Research Article

Changes in glycosylated haemoglobin after oral glucose load.

Br Med J (Clin Res Ed) 1981; 283 doi: http://dx.doi.org/10.1136/bmj.283.6296.877 (Published 03 October 1981) Cite this as: Br Med J (Clin Res Ed) 1981;283:877
  1. I N Scobie,
  2. F Onyanga-Omara,
  3. M Singaraveloo,
  4. A R Forrest,
  5. A C MacCuish,
  6. W G Manderson

    Abstract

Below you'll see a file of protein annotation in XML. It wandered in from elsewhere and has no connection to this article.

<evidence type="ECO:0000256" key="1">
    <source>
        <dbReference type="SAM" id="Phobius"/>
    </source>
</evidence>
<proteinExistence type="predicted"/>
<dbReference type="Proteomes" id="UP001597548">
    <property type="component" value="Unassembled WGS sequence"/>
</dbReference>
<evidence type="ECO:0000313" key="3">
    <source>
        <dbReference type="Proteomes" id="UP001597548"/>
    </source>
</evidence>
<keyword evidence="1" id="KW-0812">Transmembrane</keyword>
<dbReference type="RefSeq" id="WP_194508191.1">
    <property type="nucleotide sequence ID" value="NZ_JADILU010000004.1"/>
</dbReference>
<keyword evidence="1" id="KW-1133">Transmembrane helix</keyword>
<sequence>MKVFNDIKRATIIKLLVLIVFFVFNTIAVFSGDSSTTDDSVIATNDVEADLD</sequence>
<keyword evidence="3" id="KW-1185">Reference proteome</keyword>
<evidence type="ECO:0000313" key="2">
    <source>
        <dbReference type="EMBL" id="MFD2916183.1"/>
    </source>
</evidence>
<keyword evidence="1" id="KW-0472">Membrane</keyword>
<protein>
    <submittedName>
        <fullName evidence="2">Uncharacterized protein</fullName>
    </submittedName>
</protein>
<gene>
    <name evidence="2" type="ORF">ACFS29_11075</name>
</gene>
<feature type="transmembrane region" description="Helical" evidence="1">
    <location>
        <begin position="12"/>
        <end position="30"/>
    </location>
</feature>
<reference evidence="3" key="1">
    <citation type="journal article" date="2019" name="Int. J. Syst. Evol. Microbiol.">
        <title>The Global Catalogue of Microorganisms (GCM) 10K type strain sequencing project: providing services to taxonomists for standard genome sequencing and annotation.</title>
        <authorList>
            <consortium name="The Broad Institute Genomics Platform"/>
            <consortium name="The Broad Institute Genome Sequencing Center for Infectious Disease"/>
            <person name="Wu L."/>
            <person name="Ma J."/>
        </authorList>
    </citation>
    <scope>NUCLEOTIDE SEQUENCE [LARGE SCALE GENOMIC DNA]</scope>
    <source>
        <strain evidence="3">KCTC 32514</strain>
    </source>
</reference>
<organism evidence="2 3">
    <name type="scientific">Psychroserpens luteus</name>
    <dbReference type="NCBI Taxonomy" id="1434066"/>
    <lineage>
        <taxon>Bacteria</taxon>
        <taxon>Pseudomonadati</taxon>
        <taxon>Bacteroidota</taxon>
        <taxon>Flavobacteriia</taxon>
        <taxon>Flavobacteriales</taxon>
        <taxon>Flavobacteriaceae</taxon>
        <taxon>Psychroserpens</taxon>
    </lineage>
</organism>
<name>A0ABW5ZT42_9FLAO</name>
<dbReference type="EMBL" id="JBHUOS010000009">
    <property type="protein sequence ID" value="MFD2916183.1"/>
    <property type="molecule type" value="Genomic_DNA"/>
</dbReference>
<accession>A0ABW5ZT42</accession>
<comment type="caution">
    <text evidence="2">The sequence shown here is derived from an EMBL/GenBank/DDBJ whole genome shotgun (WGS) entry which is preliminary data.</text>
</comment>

To study the relation between hyperglycaemia and a change in the concentration of glycosylated haemoglobin (HbA1) blood glucose and HbA1 concentrations were measured during an oral glucose tolerance test and for 120 days afterwards in 20 normal subjects. These measurements showed that a minor degree of hyperglycaemia led to a significant increase in lycosylated haemoglobin concentrations. The increase appeared 10 days after the test, and values remained raised until 30 days and returned to normal 60 days after the test. If such a minor fluctuation of blood glucose can lead to a significant increase in HbA1 concentrations the test may be too sensitive as an index of long-term blood glucose control in diabetics.